Martin's Intergalactic Gastronomy

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Caesar Salad was invented in Tijuana, Mexico, in the 1920's, and has become one of those dishes for which everyone has their own certain way. In my book, some elements are essential if you're going to call it a Caesar Salad.

It must be noted that the concept of a "Caesar Salad Dressing" is anathema. Caesar Salad is a certain treatment for romaine lettuce, and you can't separate out the "dressing" from the dish. In general, the concept of a "salad dressing" as apart from what it goes on is one of countless bastardizations concocted by the US food industry. I'll get off that soapbox now.

I've yet to find a restaurant these day that's willing to do this dish right, meaning with a raw egg. More on that below. So you see: you've got to make it yourself if you're going to enjoy a real Caesar. Lucky you; now you can.

I'll give the procedure, then offer some comments on the ingredients afterward.


The day before you're going to serve, measure out 1/2 cup of olive oil into a glass container. Take one large clove garlic, slice it fine, and add it to the oil. Cover loosely and let stand out over night.

The next day, make the croutons: cube four or five slices good bread, preferably a bit stale. Take your heaviest pan or griddle, pour out about three tablespoon of the garlicky oil into it, and put it over LOW heat. Add the bread, toss it well right away, and let the croutons achieve a nice golden brown, stirring occasionally. This will take 10-15 minutes. Watch carefully, as these can go from just right to too dark very quickly.

Take a large head or two small heads of romaine lettuce, wash and dry it well, tear it into largish pieces, and put it in your salad bowl.

Give the lettuce a good sprinkling of salt, and several grinds from your pepper mill. Sprinkle over it about three tablespoons of white wine vinegar. The pour the remaining garlickly oil over it.

Open a can of flat fillets of anchovies, drain it well, roughly chop the fillets, and add them to the bowl.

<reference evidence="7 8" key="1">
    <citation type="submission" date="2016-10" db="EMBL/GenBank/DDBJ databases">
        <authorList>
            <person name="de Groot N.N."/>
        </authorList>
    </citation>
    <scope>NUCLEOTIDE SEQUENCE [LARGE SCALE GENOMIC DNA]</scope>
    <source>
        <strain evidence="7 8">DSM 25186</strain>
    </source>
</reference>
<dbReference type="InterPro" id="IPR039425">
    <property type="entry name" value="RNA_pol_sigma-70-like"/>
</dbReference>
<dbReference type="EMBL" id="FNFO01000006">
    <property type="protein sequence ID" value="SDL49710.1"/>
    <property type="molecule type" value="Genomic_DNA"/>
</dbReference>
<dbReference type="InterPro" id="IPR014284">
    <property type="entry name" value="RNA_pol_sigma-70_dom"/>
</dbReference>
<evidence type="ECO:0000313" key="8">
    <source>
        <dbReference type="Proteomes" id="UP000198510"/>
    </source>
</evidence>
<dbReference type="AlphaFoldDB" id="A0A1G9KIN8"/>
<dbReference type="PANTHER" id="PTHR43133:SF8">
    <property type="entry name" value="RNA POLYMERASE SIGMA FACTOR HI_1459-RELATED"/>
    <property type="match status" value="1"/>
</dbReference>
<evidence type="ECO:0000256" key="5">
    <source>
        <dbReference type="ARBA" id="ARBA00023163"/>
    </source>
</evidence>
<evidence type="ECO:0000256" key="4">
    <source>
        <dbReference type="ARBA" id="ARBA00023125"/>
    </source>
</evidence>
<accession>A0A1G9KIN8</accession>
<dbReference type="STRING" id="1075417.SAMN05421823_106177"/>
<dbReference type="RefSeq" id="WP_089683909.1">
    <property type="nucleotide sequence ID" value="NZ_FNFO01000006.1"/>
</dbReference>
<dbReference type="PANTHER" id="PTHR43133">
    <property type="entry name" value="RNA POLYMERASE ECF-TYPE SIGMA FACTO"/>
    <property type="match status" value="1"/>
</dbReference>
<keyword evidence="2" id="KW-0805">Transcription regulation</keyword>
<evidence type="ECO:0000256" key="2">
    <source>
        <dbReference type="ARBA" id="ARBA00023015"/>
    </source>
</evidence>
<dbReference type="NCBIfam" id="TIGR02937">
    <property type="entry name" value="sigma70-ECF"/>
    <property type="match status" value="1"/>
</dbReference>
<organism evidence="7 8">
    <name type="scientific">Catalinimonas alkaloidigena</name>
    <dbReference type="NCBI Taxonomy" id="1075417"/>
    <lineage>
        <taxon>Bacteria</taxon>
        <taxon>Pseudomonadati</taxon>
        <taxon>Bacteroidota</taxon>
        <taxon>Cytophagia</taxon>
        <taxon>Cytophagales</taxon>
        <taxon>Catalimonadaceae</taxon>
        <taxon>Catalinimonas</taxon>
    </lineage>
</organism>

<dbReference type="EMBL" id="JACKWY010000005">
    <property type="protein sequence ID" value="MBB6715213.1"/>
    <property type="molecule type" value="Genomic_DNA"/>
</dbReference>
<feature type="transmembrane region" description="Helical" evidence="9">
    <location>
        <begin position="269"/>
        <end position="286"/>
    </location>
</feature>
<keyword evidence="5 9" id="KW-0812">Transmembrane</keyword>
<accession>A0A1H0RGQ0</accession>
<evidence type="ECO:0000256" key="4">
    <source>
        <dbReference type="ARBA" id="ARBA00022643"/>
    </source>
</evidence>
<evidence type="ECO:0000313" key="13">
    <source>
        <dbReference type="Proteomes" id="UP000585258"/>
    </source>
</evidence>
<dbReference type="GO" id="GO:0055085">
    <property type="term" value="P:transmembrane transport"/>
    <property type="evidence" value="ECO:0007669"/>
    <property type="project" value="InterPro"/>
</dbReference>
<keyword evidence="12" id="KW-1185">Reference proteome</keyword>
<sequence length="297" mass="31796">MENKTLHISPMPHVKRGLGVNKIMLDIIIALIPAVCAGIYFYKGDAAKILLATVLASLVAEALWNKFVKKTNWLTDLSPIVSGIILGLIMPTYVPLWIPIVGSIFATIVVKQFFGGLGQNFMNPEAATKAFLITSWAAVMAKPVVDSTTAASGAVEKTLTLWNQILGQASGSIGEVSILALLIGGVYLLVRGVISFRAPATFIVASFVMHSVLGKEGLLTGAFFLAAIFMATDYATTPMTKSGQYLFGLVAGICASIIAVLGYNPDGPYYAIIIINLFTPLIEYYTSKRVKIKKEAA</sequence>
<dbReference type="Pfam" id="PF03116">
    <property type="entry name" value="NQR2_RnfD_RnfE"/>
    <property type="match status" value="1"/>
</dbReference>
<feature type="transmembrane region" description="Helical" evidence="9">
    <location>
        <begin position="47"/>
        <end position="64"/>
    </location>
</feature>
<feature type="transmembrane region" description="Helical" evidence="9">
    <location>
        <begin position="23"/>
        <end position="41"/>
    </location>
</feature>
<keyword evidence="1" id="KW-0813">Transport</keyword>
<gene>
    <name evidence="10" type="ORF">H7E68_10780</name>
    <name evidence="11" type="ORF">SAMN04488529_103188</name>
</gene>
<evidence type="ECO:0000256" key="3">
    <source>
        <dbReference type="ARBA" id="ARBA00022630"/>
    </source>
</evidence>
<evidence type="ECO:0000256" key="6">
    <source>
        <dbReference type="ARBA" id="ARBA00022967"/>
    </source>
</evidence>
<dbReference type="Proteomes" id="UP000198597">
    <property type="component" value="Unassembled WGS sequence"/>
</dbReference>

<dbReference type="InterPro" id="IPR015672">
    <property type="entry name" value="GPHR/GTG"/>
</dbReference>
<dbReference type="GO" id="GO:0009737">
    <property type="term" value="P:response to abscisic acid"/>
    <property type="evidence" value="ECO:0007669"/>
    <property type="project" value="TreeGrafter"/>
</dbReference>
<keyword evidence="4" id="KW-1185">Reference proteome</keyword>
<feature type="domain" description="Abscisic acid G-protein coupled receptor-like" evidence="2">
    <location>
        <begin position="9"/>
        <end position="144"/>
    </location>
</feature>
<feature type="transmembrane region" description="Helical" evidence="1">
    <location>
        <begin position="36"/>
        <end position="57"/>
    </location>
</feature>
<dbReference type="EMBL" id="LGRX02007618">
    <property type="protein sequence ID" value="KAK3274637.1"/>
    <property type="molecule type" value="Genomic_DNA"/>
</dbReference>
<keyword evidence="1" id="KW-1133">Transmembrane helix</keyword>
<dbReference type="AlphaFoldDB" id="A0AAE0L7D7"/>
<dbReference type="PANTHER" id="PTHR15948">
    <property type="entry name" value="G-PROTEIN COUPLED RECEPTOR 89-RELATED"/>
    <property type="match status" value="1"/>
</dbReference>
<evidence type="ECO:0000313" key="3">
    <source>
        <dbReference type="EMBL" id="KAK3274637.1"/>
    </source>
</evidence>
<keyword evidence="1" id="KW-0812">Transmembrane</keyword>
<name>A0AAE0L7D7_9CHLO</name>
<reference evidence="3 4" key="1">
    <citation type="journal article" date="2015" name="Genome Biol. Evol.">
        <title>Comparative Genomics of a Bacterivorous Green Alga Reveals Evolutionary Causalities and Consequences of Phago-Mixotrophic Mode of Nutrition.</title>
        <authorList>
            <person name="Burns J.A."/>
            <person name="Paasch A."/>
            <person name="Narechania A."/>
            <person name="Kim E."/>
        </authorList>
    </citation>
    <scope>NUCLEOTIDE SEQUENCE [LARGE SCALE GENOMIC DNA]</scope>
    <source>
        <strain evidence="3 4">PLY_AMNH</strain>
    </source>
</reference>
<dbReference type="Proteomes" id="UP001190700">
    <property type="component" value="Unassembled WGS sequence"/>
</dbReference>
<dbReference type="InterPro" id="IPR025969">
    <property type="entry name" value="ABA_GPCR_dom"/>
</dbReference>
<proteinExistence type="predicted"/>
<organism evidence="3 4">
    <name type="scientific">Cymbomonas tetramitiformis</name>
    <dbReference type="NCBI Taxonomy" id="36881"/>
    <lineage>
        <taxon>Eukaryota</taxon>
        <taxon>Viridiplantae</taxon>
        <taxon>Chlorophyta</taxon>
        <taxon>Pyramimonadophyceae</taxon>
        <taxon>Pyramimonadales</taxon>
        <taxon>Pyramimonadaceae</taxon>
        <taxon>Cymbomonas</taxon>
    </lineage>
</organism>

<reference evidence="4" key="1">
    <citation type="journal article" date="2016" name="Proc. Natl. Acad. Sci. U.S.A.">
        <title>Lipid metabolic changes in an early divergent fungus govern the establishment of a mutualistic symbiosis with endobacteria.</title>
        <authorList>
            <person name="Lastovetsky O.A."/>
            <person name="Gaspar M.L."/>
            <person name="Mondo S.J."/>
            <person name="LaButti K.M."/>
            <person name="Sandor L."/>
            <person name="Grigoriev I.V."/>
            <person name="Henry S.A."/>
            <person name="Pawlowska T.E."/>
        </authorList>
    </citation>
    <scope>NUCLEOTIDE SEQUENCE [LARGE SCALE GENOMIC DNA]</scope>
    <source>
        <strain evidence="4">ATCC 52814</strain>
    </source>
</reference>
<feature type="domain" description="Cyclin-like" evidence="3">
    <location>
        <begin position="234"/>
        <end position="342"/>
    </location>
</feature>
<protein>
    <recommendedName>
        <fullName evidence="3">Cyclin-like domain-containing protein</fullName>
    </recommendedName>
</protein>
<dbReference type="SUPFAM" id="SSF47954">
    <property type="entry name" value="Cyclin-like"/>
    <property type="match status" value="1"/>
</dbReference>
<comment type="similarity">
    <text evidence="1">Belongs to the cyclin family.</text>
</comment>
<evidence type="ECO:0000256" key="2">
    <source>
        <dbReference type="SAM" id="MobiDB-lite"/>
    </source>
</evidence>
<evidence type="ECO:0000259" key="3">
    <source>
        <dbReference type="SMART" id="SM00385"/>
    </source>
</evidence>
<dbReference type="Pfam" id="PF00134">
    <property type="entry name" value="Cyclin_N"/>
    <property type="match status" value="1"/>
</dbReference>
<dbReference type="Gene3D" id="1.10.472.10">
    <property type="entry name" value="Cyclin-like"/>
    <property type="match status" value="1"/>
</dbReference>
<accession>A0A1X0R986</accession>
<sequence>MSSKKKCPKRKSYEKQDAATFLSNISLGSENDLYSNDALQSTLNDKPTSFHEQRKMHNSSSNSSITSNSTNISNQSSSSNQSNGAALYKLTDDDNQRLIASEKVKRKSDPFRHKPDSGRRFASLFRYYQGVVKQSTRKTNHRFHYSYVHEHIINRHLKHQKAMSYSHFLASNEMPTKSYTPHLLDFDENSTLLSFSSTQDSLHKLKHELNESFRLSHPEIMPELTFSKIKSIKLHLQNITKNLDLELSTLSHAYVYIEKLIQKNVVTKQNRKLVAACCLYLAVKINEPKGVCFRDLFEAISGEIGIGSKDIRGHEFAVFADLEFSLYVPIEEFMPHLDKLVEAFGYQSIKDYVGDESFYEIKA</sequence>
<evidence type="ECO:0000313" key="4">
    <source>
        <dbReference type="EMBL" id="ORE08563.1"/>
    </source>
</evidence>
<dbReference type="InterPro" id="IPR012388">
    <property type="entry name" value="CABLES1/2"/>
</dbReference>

Take a fresh egg, break it into a small bowl, and give it a couple of strokes with fork, just enough to mix the white and yolk. Pour it over the salad.

Take a fresh lemon, cut it in half, and squeeze it over the salad. If your lemon is especially big and/or juicy, start with half; you can add more later. You want to achieve the right balance between the creaminess of the egg and the tanginess of the lemon.

Take a piece of Parmesan cheese, and grate about four tablespoons over the salad.

Put your croutons into the bowl. Toss well. Taste a bit of it, and add more lemon if needed. Serve.


The Oil: only olive oil, preferably the best extra-virgin olive oil you can find and afford. With a couple of exceptions, the only oil I allow to touch my salad greens is olive.

The Garlic: fresh, of course.

The Garlic Oil Infusion: I'm not nearly so organized as to always know a day ahead that I'm going to want a Caesar Salad. My shortcut is to put a clove of garlic into a garlic press, press it into the oil, and mix it well with a fork. You won't get the wonderful pervasive-yet-not-overwhemingness of a properly infused oil, but this enables you to indulge sudden Caesar cravings with a small compromise.

The Croutons: if you think those hard cubes that taste like the box they come in are croutons, give it up now. Some bakeries will sell fresh croutons, but you'll still have to brown them in the oil, so that's not much of a time saver.

The Lettuce: this is a bold salad, and only romaine seems to have the body to stand up to it. You could try other greens if you like. But I don't mean iceberg, which is beyond discussion.

The Anchovies: for reasons I've yet to discern, many people just don't take to anchovies. So unless I know all my guests have a clue about the joy of canned fishy things, I will serve the anchovies on the side, to be added according to individual taste.

The Egg: this is the major sticking point for most people. The popular media has convinced the public that you might as well be sticking your tongue into the wall outlet as eating a raw egg. I think it's all nonsense. Sure, there's a chance of salmonella, but you run a greater risk of that any time you eat out. I've eaten countless raw eggs, and have yet to suffer adverse health affects. But do what you think. Apparently food scientist Harold McGee has worked out a procedure for cooking the egg with a microwave, yet retaining it's raw properties; seek that out if you like. But there's no two ways about it: cooking an egg changes the protein structure, and hence the texture. There is no substitute for a raw egg, period.

The Lemon: in case you haven't caught on by now, a fresh lemon only.

The Cheese: if you think the dust that comes in those round green cans has anything to do with cheese, stop reading now. Go buy a piece of fresh Parmesan. Do not have the store grate it; grate it yourself, and only as you need it. Best of all, buy only Parmesan Reggiano. This is authentic Parmesan as defined by the Italian government: the milk must come from cows within a narrowly defined region, it has to be aged for 18 months, etc. You can tell it's authentic because the rind will have "Parmesan Reggiano" tattooed into it in a blue ink. It's expensive in price, but in terms of flavor per dollar, it's quite a bargain. If you're in Cleveland, go to Galucci's, on Euclid at about 64th. They're the ones wholesaling it to all the grocery stores, but they do do retail, so it's much cheaper there. Also an excellent outlet for all your Italian ingredient needs.

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